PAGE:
Pallas is in fact two separate and distinguishable names. The first Pallas (genitive Pâllantos) was a Titan, the son of Crius and Eurybia. The second Pallas (genitive Pallâdos) was the goddess Athena, for whom it was the best-known by-name (often used together with Athena, as Pallas Athena, but later used alone).

The first Pallas (and various others of the name, including according to some accounts even the father of Athena) has a name that may mean simply 'young man' (pallas) or perhaps 'shaker', 'brandisher', from pallo, 'to wield', 'brandish'. Either meaning would be suitable for a giant. The second and more famous Pallas has a name that is variously explained.

Some of the theories proposed are as follows.
  1. That it was borrowed from the Titan Pallas as a 'powerful' name. (But, as mentioned, this is actually a different name.) 
  2. That it derives from the blow struck by Athena when she killed this Titan - or from some other blow (from pallo, 'to wield', 'brandish', 'leap', as for the Titan Pallas).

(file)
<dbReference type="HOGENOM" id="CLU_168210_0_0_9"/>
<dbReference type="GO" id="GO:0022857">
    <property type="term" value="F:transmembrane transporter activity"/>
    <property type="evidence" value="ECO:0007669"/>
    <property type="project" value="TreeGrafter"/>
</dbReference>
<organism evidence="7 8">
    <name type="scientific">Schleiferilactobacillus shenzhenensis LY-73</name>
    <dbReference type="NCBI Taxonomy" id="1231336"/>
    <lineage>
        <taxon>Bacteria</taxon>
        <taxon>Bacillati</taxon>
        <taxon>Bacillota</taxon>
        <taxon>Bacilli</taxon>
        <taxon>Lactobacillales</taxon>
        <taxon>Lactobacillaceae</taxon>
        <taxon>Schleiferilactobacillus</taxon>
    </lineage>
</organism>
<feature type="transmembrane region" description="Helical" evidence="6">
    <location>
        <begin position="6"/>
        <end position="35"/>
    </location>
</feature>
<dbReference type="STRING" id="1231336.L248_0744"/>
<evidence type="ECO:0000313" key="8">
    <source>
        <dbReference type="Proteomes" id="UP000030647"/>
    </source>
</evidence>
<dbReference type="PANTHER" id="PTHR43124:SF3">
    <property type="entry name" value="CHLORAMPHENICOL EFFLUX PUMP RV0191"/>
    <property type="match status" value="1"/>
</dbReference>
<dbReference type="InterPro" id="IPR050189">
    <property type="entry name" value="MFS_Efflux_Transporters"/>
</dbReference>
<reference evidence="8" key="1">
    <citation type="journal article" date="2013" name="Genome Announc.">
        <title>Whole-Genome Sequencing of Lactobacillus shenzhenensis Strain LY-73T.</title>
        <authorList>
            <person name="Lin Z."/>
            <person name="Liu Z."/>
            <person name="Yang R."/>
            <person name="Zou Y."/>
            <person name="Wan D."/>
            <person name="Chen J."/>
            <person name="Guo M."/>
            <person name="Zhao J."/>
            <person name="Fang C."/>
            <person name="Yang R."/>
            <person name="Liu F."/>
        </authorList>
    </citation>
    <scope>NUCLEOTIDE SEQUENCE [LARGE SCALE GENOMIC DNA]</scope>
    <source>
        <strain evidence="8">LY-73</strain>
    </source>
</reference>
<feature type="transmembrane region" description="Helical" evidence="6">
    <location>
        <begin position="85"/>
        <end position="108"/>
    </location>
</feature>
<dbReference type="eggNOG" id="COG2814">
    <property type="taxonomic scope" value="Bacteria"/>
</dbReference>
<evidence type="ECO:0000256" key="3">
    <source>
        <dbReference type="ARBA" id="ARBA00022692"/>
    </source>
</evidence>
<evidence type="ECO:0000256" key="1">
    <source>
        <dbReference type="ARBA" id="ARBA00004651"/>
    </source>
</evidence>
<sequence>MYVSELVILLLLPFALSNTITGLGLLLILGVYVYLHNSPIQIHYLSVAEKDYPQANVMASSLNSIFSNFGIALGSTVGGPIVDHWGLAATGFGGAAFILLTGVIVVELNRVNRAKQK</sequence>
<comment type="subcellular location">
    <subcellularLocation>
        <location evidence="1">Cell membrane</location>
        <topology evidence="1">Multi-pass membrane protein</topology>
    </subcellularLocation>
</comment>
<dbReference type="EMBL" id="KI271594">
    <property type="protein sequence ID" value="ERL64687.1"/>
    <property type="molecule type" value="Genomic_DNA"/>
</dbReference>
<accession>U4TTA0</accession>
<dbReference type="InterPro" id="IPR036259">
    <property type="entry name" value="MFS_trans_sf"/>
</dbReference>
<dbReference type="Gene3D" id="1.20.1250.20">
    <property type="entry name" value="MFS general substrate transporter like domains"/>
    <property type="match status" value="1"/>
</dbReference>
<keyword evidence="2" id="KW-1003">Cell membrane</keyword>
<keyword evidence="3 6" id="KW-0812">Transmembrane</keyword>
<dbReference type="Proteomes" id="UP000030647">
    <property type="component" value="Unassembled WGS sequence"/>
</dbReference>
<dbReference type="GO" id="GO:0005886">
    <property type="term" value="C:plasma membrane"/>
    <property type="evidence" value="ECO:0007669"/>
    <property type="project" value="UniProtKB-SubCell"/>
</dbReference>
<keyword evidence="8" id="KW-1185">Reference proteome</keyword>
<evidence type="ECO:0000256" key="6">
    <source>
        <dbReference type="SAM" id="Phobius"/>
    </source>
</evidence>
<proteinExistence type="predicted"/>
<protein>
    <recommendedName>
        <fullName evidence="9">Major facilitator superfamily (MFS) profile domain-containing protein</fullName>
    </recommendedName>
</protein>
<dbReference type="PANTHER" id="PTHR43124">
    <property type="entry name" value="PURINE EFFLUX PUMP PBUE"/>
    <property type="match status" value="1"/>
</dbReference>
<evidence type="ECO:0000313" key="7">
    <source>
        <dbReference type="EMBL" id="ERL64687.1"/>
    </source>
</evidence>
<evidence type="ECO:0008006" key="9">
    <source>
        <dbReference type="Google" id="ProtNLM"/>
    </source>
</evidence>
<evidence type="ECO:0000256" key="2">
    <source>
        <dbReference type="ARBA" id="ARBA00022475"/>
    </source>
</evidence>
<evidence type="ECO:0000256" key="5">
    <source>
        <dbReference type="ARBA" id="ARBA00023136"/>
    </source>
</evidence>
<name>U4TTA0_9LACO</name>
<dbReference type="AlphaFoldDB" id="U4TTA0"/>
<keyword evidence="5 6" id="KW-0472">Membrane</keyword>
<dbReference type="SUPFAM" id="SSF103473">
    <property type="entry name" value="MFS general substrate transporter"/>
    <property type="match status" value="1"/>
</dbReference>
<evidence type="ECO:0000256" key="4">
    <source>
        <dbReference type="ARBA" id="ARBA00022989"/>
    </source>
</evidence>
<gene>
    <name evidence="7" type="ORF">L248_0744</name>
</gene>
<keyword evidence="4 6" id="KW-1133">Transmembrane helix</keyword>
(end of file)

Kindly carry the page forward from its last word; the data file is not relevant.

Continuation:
3. That it refers to the spear that she constantly flourished, and which she was brandishing even at the moment when she was 'born' by springing forth from the head of Zeus that Hephaestus had split open with an axe (pallo again). 
  4. That it refers to this actual blow by Hephaestus which enabled Athena to be born. 
  5. That it was taken in memory of a playmate of this name, a daughter of Triton, whom Athena accidentally killed as a girl. 
  6. That it simply means 'young maid' (palla), just as pallas can mean 'young man'. (Compare Latin puella, 'girl'.) Of all these possibilities, it is generally reckoned that the last explanation is the most likely.

We also need to connect her name with the Palladium. This was a legendary statue of Pallas Athena, said to have been dropped down from heaven by Zeus to Dardanus, the founder of Troy, to ensure the city's protection. According to Virgil it was stolen by Diomedes and Odysseus, as a result of which the city was burned down.

The London theatre called the Palladium seems to have been so named as the result of a misunderstanding: perhaps it was thought that the Palladium was not a statue but a type of theatre or circus like the Colosseum (which word may have confused the issue). The Colosseum, of course, was not even in Greece, but was the great amphitheatre at Rome, and far from mythological.